Legally, Jdate may have a viable trademark and patent situation against Jswipe, as a result of the quirky american property system that is intellectual.
The discreetly matches two people based on their interests under the current IP regime, it is possible for Jdate to hold intellectual property over any software. This patent pretty much covers every site that is dating the online world, and perhaps numerous online networks, which also make use of a key algorithm to confidentially suggest “matches”.
Whenever intellectual home attorney Christina Gagnier first saw this patent, she described it for me as “way too broad. But, it absolutely was granted back 1999, therefore I think that’s one of many nagging difficulties with broad computer software patents. ”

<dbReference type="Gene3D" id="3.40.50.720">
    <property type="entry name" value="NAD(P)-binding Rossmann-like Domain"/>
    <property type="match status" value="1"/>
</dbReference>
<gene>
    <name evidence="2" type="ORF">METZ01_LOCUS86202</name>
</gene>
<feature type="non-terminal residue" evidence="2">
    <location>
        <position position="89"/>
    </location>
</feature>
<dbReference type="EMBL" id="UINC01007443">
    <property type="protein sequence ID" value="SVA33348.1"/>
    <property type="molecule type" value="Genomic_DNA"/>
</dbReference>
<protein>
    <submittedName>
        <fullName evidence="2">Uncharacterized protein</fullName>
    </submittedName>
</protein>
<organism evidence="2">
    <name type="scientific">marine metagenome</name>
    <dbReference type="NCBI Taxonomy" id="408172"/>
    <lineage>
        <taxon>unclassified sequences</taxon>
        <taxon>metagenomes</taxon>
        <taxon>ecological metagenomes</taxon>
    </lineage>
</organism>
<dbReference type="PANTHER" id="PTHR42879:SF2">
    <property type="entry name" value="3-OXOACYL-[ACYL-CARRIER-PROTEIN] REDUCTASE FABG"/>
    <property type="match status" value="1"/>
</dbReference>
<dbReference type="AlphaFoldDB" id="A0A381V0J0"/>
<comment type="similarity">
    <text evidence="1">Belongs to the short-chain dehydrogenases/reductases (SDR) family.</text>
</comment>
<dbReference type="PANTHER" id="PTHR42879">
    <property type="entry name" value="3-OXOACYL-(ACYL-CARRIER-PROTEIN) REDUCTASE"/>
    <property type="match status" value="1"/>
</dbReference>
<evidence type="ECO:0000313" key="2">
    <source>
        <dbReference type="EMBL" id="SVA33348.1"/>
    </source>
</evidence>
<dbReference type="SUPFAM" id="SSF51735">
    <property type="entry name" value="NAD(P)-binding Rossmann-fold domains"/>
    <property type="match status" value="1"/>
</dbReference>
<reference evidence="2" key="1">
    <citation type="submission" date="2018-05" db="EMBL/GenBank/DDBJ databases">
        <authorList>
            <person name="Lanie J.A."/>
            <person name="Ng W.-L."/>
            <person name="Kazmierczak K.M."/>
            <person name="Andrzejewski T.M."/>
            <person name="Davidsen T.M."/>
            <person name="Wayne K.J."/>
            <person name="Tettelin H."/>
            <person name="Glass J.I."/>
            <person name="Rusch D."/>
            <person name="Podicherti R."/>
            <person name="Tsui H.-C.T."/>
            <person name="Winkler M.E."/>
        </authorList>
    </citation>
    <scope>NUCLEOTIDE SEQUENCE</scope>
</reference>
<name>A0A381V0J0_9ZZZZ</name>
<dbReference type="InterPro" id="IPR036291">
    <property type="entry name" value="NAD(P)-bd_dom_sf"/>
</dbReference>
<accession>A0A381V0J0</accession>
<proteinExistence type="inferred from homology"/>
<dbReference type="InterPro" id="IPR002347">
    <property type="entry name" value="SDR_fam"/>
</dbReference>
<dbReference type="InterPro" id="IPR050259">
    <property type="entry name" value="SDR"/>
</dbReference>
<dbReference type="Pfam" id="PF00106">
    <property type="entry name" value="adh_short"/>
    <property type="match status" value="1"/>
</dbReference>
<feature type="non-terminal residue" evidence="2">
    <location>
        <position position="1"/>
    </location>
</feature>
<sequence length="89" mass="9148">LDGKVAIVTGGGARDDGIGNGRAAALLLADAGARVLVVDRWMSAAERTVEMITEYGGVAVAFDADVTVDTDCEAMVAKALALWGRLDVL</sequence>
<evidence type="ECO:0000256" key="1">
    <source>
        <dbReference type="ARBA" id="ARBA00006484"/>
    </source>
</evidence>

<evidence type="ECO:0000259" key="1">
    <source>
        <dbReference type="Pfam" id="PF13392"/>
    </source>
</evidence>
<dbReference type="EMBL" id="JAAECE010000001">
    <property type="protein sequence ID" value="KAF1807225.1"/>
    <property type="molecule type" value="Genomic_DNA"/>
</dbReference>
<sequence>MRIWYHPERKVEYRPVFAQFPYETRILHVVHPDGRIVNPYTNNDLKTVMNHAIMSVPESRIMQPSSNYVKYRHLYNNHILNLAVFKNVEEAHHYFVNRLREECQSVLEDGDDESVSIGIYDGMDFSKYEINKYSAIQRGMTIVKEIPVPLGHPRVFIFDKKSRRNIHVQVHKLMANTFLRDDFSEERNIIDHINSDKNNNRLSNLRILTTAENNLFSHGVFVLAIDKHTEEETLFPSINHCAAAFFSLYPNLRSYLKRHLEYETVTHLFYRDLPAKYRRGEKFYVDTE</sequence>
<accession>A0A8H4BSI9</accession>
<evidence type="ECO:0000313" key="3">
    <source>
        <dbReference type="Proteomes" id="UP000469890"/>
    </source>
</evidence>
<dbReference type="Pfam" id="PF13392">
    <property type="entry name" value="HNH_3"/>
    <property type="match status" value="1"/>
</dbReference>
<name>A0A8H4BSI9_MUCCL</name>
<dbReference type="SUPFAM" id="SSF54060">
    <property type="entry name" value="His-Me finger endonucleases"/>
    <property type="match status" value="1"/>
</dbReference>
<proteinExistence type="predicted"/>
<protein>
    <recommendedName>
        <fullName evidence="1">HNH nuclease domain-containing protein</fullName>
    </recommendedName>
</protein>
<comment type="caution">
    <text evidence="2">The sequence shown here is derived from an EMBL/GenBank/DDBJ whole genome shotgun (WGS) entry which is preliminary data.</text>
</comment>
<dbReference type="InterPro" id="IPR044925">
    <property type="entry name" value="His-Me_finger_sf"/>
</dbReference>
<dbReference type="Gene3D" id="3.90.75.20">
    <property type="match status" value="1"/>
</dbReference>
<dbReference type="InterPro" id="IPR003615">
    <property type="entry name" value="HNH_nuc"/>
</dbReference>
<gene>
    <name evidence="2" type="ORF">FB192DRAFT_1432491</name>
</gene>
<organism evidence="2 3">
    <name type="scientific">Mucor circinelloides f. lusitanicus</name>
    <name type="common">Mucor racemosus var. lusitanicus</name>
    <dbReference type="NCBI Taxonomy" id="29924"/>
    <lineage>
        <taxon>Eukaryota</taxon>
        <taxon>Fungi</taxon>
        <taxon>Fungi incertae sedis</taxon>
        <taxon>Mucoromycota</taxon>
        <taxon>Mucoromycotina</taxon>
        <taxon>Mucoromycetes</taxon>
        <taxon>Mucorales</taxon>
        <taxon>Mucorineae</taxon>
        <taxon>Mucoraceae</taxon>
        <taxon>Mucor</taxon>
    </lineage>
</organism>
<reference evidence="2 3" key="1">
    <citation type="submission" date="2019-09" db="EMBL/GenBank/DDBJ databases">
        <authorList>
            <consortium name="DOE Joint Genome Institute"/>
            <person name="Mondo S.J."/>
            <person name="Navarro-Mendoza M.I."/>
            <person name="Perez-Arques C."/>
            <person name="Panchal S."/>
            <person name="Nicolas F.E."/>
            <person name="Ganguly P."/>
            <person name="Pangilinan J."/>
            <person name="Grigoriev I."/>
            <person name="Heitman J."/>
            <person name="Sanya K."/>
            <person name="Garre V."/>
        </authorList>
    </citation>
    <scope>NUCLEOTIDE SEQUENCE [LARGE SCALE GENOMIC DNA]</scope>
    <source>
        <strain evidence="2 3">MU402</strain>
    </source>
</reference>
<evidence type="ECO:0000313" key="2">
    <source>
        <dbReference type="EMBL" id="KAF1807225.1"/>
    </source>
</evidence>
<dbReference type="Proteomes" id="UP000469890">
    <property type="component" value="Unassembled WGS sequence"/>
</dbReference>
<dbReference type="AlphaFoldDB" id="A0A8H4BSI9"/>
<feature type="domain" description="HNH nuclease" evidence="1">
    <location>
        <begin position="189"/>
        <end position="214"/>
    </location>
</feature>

Super-broad software portfolios in many cases are held just as a tool of preemption or intimidation, simply because they can instigate a settlement — even when a winnings in court is not likely.
Therefore, Jdate’s lawyers probably don’t have actually the matzah balls to really register lawsuit against a well-funded site that is dating such as for example Tinder or Okcupid, having a military of attorneys at their disposal. But, pursuing smaller startups, like Jswipe, is much simpler, particularly if a company that is tiny to concede the situation for purely economic reasons.
The american legal system has no bright line standard for proving whether the average consumer would confuse Jswipe as a side project of Jdate as for the trademark “J. Jdate would can simply provide whatever proof they are able to find, including anecdotal testimonials, that suggest some customers could have thought both apps had been element of Spark Networks.